BLOOM THYME FRIDAY: Blossom by Blossom


Blossom by blossom the Spring begins.
Algernon Charles Swinburne

I don’t know about where you are, but around here Spring is having an identity crisis. We are having such extreme ups and downs and so much rain. But with it all, Spring is still very welcome. I give Spring a lot of grace just because it is NOT WINTER.

The above quote is just perfect I think. Every day as I walk in the garden I see something new. All signs of life. Just a perfect setting to lead us up to Easter and a time when we celebrate the sacrifice Jesus made to bring us eternal life.

DAFFODILS

Daffodils are my favorite spring bulb. They sure make a difference in the spring garden. Even though I love them, I go slowly when it comes to planting them as I don’t want their messy leaves still around when the roses are getting started! I certainly get creative about where to put them. But oh how wonderful it is to see them when they come. 

For containers, I buy the mini starter pots at Lowes and Walmart. Usually, Tete de Tetes are the mini daffodils used. But this year the ones I bought from Walmart were different than the ones I bought from Lowes – and I liked them much better! With a little investigation, I found out that this “new” mini daffodil was a sport of Tete de Tete — Tete Boucle. Boucle is the French word for loop. Ms Boucle was not only gorgeous but she also did very well in a vase. 

On Social Media Paul Zimmerman introduced me to another daffodil that I am on the hunt for — Yosemite Valley. Have you seen this one? Oh my word! GORGEOUS! I have found the perfect spot for more daffodils and I hope these will be the ones! So far, I have not found a supplier. If you see them for sale, let me know!

YEAR OF THE GLADIOLUS

The National Garden Bureau has named 2022 as the year of the Gladiolus. I am thrilled. I love this old-fashioned beauty. I know they fell out of favor except for “funeral” flowers for a time but I am “glad” to report they are coming back!

Some fun facts from the Garden Bureau:

  • The gladiolus bulb is actually a corm.
  • They are part of the iris family.
  • The original varieties existed naturally in South Africa.
  • Gladiolus owe their botanical name to the Latin word gladius, which means sword.

Some growing tips…

  1. Gladiolus should be grown in well-drained soil and full sun.
  2. You can grow them in a cutting garden, add them to your perennial garden, grow them in raised beds or containers, or plant the corms in your vegetable garden.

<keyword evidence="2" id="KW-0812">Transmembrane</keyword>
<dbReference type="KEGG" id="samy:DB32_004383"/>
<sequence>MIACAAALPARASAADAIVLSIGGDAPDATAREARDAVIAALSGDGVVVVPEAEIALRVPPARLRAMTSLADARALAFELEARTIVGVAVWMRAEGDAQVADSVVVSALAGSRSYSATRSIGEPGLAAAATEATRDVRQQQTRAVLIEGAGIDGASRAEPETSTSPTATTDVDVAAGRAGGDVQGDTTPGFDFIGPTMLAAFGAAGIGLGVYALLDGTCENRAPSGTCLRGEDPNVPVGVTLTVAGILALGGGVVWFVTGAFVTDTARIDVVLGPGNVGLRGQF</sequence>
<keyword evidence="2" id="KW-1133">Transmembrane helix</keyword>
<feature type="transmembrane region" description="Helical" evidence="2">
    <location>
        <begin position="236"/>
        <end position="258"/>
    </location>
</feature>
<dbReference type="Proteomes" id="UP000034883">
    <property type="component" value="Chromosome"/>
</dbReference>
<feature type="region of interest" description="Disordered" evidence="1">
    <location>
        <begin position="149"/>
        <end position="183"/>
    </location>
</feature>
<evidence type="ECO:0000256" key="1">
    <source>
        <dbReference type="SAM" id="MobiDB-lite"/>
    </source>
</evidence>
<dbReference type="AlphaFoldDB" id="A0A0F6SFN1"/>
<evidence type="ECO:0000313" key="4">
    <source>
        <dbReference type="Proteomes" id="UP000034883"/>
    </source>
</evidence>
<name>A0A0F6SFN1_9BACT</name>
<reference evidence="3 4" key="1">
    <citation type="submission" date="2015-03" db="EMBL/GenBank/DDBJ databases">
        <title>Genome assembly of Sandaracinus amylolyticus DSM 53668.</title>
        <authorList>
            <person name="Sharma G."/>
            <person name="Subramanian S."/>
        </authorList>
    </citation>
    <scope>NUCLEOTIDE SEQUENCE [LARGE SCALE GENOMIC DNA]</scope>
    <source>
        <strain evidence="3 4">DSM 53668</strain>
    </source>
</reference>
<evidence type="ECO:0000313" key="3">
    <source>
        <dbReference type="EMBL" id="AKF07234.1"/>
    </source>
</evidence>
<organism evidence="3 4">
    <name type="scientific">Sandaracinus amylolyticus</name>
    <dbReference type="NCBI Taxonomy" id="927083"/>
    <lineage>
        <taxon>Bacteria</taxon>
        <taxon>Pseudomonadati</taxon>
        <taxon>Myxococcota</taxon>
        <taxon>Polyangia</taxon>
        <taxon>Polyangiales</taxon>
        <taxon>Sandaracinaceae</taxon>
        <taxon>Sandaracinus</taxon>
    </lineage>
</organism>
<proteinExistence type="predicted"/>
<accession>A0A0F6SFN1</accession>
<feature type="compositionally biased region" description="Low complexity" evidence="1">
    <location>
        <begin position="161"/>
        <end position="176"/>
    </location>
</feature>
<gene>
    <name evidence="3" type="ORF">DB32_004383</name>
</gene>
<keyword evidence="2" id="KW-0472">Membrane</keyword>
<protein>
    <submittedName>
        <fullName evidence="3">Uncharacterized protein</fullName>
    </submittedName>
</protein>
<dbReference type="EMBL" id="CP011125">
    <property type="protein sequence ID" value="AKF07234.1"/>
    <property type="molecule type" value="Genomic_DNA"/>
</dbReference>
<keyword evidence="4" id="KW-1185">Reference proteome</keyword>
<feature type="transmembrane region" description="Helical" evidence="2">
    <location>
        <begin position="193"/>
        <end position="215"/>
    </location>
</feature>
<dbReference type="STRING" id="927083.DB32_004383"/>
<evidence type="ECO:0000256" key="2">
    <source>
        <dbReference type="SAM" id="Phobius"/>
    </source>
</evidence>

3. Before planting, prepare the soil by loosening the planting area to a depth of 6 to 10”. Adding compost and an all-purpose granular fertilizer will help your glads reach their full potential.
  4. You can expect the flowers to begin opening 80-90 days after planting. To extend the bloom time, don’t plant all the corms at once. Plant the first batch in spring after all danger of frost has passed. Plant additional corms every week or two until early summer (about 90 days before the first fall frost).
  5. Plant grandiflora types 6 to 8” deep. Planting deeper helps keep the stems upright. Dwarf glads should be planted 4 to 6” deep. Space the corms 4 to 6” apart on center. Use the closer spacing if you plan to cut most of the stems before they are fully open.
  6. Water regularly and deeply, especially during dry spells. When plants are stressed by heat and drought, they become more susceptible to pests and disease. Applying 2 to 3” of mulch after planting will help retain moisture and control weeds.

To read more from the Garden Bureau on growing these garden beauties … head over to the Garden Bureau site HERE.

There are so many varieties at the garden centers and box stores right now. So far I have purchased 3 different varieties that I plan to work in groupings together…

Rose Chat Spring Fling:

Last week we released the first in the 4-part spring fling series…

ROSE PEST & DISEASE CONTROL … without the “hard” stuff
Jason Croutch of Fraser Valley Rose Farm

On this episode, Jason Croutch, owner of Fraser Valley Rose Farm, shares his rose growing philosophy and gives us tips on managing rose pests and diseases without using “the hard stuff.” Listen in for so many great rose care ideas plus stories behind his very popular YouTube Channel. You might just need a pen and paper for this one! 

LISTEN HERE.

Next in the series…

Potting Shed Putterings

Tomatoes have germinated in record time. Mr. G is very happy. Since I started them later than I usually do, he was getting a bit anxious about it! So far everyone is doing well. Fungus gnats seem to be fewer and more under control – hopefully! Although I am certainly creating their ideal habitat! 

Holy Week

This Sunday starts Holy week for Christians. From Jesus’ triumphant entry, to his death on the cross and resurrection. The images from Mel Gibson’s movie The Passion are forever etched into my mind. We will rewatch on Good Friday. Such love is hard to comprehend. But he calls us to the same… 

“A new commandment I give to you, that you love one another: just as I have loved you, you are also to love one another.” –John 13:34